Art Directions brings together the realms of cinema and art in the form of installations, performances and exhibitions in an adventurous programme. The first names for our upcoming edition in June have now been confirmed. Read on to discover where art and film meet at our celebratory 50th edition.
(No) Time, Pauline Boudry & Renate Lorenz
Artistic duo Pauline Boudry and Renate Lorenz, who are also featured in a Short Profile, present a dance-led performance in TENT, in which performers interact and respond to a film in which they also appear. The work’s disruption of physical and filmic realities imagines a fluid world based in ‘queer time’ as an escape from monotonous routines.
Voice Engine, Rosa Barba
In Voice Engine, Rotterdam choir singers are the protagonists of a new live-film performance by German-Italian visual artist and filmmaker Rosa Barba. The frequencies of the voices trigger film projectors and reveal onto different surfaces images and text as they perform. Barba destabilises the old hierarchy of the components of cinema, and frees them up from their original use, to let them interact in new and unforeseen ways. The set can also be visited as an installation.
Resetting Bird’s Memories, Kiluanji Kia Henda
Multidisciplinary Angolan artist Kiluanji Kia Henda follows a Short Profile at IFFR 2020 with this musical, narrative performance that tells the story of Kinaxixi Square in the centre of Luanda – a symbol of Angola’s violent past. A life-size camera obscura projects the performance onto the walls of an empty retail unit in Rotterdam. The music which has been composed for the performance will be pressed onto LP records and will be available for purchase.
The Werner – Guerilla Cinema
The Werner is a mobile installation vehicle created by Atelier Van Lieshout. Equipped with two large monitors and other gadgets, it will cruise between five different Rotterdam neighbourhoods screening ‘guerilla cinema’ consisting of cinematic portraits of local residents. This participatory installation will use cinema as a tool to create grassroots, mosaic snapshots of neighbourhoods in Rotterdam.
The UBIK space at WORM will host a Virtual Reality programme of four ambitious and spatial works. The programme includes the world premiere of The Subterranean Imprint Archive by South African duo Francois Knoetze and Amy Louise Wilson – a project that connects nuclear devastation in Japan with resource exploitation in Africa. The Hangman at Home – VR by Israeli-origin filmmakers Michelle and Uri Kranot, winner of the Grand Jury Prize for Best VR Immersive Work at the 2020 Venice Biennale, is also selected. Immersive experimental fiction Image Technology Echoes by Australian artist Lauren Moffatt completes the selection with To Miss the Ending by British artists Anna West and David Callanan, which won the Audience Award for Best XR/Immersive Art at the 2020 BFI London Film Festival.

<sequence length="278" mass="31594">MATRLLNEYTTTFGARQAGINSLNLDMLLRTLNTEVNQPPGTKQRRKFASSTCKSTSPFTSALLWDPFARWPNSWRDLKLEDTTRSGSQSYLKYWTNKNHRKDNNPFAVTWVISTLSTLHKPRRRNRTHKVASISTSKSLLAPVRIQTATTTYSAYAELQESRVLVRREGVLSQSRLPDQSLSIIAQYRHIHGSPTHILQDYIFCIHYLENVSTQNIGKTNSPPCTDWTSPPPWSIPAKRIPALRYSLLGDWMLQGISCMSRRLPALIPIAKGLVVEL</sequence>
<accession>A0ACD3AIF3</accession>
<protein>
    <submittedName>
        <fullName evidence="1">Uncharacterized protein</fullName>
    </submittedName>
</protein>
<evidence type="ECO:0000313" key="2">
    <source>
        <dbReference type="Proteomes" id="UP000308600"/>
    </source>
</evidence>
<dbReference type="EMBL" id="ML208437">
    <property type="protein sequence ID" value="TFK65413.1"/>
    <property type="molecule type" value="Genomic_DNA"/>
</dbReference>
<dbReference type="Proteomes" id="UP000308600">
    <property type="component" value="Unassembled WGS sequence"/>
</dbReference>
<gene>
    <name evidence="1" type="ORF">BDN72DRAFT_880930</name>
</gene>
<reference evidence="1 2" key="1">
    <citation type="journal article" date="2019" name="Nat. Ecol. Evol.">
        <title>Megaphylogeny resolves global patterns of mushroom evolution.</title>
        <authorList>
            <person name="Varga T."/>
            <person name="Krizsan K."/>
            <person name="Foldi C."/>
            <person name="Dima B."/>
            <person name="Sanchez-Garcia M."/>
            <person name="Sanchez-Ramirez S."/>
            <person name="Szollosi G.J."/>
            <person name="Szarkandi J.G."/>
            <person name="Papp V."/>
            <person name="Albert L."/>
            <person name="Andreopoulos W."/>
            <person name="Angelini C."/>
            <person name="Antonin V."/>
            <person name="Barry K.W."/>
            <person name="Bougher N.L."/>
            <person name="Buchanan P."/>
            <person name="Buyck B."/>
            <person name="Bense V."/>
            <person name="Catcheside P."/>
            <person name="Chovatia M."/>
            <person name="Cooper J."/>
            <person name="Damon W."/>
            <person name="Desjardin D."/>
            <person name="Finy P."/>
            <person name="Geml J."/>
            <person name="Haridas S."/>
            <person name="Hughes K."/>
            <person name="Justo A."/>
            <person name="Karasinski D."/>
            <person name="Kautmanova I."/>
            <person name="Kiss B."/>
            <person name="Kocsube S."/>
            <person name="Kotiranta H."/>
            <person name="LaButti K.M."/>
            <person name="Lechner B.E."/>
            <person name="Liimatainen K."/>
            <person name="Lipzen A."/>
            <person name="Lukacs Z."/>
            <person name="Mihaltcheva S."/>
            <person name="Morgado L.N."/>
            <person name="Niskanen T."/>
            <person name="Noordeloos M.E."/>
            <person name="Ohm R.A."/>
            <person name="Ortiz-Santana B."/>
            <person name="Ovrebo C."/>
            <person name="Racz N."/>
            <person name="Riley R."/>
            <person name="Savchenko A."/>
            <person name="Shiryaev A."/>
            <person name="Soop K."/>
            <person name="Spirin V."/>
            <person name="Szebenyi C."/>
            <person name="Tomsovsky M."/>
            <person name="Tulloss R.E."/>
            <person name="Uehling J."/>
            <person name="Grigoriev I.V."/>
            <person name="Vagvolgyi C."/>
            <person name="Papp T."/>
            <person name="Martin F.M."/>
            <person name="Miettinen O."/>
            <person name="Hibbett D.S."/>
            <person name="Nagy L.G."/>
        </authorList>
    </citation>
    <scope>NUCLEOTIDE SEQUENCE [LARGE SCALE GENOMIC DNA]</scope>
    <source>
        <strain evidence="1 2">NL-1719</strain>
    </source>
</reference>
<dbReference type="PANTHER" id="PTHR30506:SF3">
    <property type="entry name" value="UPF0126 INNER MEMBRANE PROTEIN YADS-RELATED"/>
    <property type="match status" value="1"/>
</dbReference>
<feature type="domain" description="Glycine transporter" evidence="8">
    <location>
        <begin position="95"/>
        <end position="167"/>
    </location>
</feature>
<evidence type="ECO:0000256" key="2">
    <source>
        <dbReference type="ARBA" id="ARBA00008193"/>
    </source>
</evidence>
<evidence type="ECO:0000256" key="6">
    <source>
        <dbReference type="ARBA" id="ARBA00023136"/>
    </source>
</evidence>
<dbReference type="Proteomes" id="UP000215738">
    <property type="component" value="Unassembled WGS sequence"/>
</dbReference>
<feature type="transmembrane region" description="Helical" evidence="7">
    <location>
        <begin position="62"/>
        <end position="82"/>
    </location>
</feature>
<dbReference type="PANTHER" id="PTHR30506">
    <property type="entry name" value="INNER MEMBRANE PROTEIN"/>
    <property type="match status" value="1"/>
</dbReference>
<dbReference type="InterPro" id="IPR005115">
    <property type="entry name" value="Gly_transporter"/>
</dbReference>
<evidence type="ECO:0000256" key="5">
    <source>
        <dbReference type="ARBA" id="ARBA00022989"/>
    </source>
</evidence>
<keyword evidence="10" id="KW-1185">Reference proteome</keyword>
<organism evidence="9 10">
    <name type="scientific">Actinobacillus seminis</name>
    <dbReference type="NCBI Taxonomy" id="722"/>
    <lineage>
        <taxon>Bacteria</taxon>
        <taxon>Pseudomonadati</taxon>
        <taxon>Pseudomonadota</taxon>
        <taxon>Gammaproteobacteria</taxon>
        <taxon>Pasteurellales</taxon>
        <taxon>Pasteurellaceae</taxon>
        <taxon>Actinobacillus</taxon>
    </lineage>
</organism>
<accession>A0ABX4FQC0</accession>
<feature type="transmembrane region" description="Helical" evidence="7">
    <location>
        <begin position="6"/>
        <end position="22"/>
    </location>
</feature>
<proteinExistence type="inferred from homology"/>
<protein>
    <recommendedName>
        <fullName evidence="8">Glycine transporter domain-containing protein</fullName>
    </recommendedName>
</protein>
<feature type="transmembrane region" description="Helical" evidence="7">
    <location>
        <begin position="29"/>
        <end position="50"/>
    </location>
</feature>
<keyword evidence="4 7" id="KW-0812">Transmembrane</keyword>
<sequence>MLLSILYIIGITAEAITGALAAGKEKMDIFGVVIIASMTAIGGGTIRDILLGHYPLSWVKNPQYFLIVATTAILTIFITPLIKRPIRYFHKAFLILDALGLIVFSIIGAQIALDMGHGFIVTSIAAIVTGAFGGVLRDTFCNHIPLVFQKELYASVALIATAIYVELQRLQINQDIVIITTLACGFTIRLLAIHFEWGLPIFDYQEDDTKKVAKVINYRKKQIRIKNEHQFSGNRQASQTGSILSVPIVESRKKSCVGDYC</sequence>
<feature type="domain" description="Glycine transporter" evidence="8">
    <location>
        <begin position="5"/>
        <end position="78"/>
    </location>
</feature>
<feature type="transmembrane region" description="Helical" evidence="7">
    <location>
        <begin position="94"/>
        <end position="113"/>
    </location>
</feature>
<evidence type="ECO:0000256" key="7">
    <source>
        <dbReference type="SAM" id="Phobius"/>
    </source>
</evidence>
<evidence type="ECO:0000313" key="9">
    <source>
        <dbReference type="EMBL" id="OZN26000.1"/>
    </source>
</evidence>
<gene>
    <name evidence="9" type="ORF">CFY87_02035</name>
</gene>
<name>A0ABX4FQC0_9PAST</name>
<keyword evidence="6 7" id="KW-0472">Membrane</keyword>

Still: (No) Time, Pauline Boudry & Renate Lorenz
Pauline Boudry (L) & Renate Lorenz (R)
n a Perpetual Now of Instantaneous Visibility, 2019. Performance view with Chad Taylor at Park Avenue Armory, New York, 2019 Photo: Da Ping Luo © Rosa Barba
Still: Resetting Bird’s Memories, Kiluanji Kia Henda
Film Still: The Hangman at Home
Taking place at ‘de Doelen’ Time Machine is a pop-up museum that invites audiences to reflect on the festival’s history and imagine its future. The multimedia presentation will feature photography, archival materials, merchandise and other paraphernalia from prior festival editions. Looking beyond nostalgic musings, Time Machine invites IFFR audiences to create a time capsule by recording their ideas and vision for the future of the festival in a short statement. The footage will then be donated to an archive and reopened in ten years time.
The presentation of the photography series Picture This continues during our celebratory June festival. Festival photographer Pieter Vandermeer documented countless filmmakers, VIP guests and festival visitors enjoying festival editions past – capturing everyday interactions and red-carpet moments alike. His work was continued by photographers including Daily Tiger photographers André Bakker and Felix Kalkman. This is presented with an accompanying soundtrack produced by music students from Codarts Rotterdam.
IFFR 100 exhibits 100 festival posters: 50 from the archive, next to 50 from the future. Each edition’s official poster, from the very first designed by Evert Maliangkay to 75B’s latest adaptation of the tiger, will be presented next to designs by Willem de Kooning Academy students who imagine the visual language of IFFR for the next 50 years. IFFR 100 will be presented on IFFR.com.
Full June programme to be announced on 20 May!